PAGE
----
I write monthly newsletters that are posted on the first Monday of each month. In addition, I post periodic updates dependent on what is going on in the markets. I did not post any updates in January because I had my tech guy working on my web page and he instructed me not to add any new blogs until he had my site complete. The site is now complete, so I will be posting more in the coming months.
With the new year, I have been thinking about how I may be able to provide better content going forward. My thoughts are that most people would rather less technical charts and more basic summaries. If you feel differently or have suggestions as to how I can make my newsletter more beneficial please feel free to email me with your thoughts.
I am planning on doing periodic videos that will be uploaded to my YouTube channel. The content of these videos will vary and hopefully provide me a vehicle to teach investment strategies and concepts. For example, I may do a video on how I manage risk when buying a stock or why minimizing market losses is so important for those investors in or near retirement.
Global stock markets ended 2018 with a loss. The S&P 500 was down over 6% and Vanguard All-World ETF lost over 14%.
The S&P 500 bounced almost 8% for the month of January 2019 and is up over 15% from the December lows. That is an impressive bounce, and begs the questions: Was that the bottom? Has market risk subsided? Have we transitioned out of a bear market and into a new bull market?
First, when I mention the term “bear market”, it is not a commentary on how far stocks have fallen or are projected to fall (the definition of a bear market is a drop of at least 20%, which the S&P 500 has fallen on an intraday basis). It is more a term I use to define long-term risk in the broad stock market. The way I define bear markets is that they are marked by extremely high broad stock market risk, and from a technical perspective, the market is in a down-trend and trading below its 200-day moving average.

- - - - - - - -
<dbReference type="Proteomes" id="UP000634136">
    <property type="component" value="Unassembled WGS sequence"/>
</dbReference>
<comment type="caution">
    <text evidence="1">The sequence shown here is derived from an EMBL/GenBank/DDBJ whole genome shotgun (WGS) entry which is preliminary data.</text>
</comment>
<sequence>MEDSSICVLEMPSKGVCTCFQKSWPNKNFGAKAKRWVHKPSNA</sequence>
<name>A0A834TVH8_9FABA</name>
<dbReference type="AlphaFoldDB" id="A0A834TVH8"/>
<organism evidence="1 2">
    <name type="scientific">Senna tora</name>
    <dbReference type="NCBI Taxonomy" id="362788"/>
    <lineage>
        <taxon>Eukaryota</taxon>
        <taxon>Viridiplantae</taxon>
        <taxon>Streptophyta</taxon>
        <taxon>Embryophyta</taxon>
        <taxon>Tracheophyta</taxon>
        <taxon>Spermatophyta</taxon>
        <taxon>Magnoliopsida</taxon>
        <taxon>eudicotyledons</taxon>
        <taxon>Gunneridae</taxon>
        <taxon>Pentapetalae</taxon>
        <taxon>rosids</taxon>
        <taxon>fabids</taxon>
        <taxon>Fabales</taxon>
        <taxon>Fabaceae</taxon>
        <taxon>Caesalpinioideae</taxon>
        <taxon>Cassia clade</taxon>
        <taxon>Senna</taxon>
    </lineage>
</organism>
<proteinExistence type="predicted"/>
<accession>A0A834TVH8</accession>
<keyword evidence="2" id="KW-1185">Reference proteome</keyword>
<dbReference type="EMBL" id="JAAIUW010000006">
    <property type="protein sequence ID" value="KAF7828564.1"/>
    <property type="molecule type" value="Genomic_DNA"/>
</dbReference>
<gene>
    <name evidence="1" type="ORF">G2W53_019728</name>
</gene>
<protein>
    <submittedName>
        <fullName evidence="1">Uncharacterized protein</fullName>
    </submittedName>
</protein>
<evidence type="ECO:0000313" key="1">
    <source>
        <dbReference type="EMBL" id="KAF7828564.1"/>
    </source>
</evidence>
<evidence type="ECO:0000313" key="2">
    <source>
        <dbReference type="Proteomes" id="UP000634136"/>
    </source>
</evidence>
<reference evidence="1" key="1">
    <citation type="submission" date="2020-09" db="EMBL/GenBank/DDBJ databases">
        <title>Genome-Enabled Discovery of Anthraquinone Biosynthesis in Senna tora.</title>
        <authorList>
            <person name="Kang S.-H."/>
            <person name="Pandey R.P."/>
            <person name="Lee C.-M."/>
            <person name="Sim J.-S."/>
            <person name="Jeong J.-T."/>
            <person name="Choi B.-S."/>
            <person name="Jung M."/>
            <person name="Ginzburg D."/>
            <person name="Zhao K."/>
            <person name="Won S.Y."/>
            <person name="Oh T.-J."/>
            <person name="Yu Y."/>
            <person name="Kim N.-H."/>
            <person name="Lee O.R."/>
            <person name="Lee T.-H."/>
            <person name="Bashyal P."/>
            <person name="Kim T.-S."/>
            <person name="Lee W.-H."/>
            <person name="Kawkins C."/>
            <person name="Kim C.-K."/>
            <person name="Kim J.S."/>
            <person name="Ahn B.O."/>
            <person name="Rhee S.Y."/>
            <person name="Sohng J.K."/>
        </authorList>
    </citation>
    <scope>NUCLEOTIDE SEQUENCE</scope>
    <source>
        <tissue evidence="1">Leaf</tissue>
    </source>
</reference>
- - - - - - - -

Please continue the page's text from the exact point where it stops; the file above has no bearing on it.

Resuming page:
When evaluating the stock market I like to first look at the market from a long-term perspective (monthly price chart), then narrow down my focus to a daily chart. First off, long-term trends are extremely important. Many bull and bear markets can be traced from beginning to end using a trendline. When that line is broken, it is a red flag that you are potentially looking at a major long-term change in trend. Cyclical bull markets tend to last for years and cyclical bear markets typically last months.
Below is a long-term chart of the S&P 500 (our proxy for the broader stock market). Here are the important aspects of the chart:
- The blue trendlines notate uptrends that when broken, have resulted in a major stock market drop or bear market. The index recently violated a trendline that has held since 2009.
- When the index is below its 10-month moving average, it is bearish. The index is currently below this moving average.
- Both momentum indicators are falling signaling that long-term momentum is negative.
Conclusion: From a long-term perspective, risk is high. We broke a long-term trendline to the downside, price is below its 10-month moving average, and long-term momentum is negative.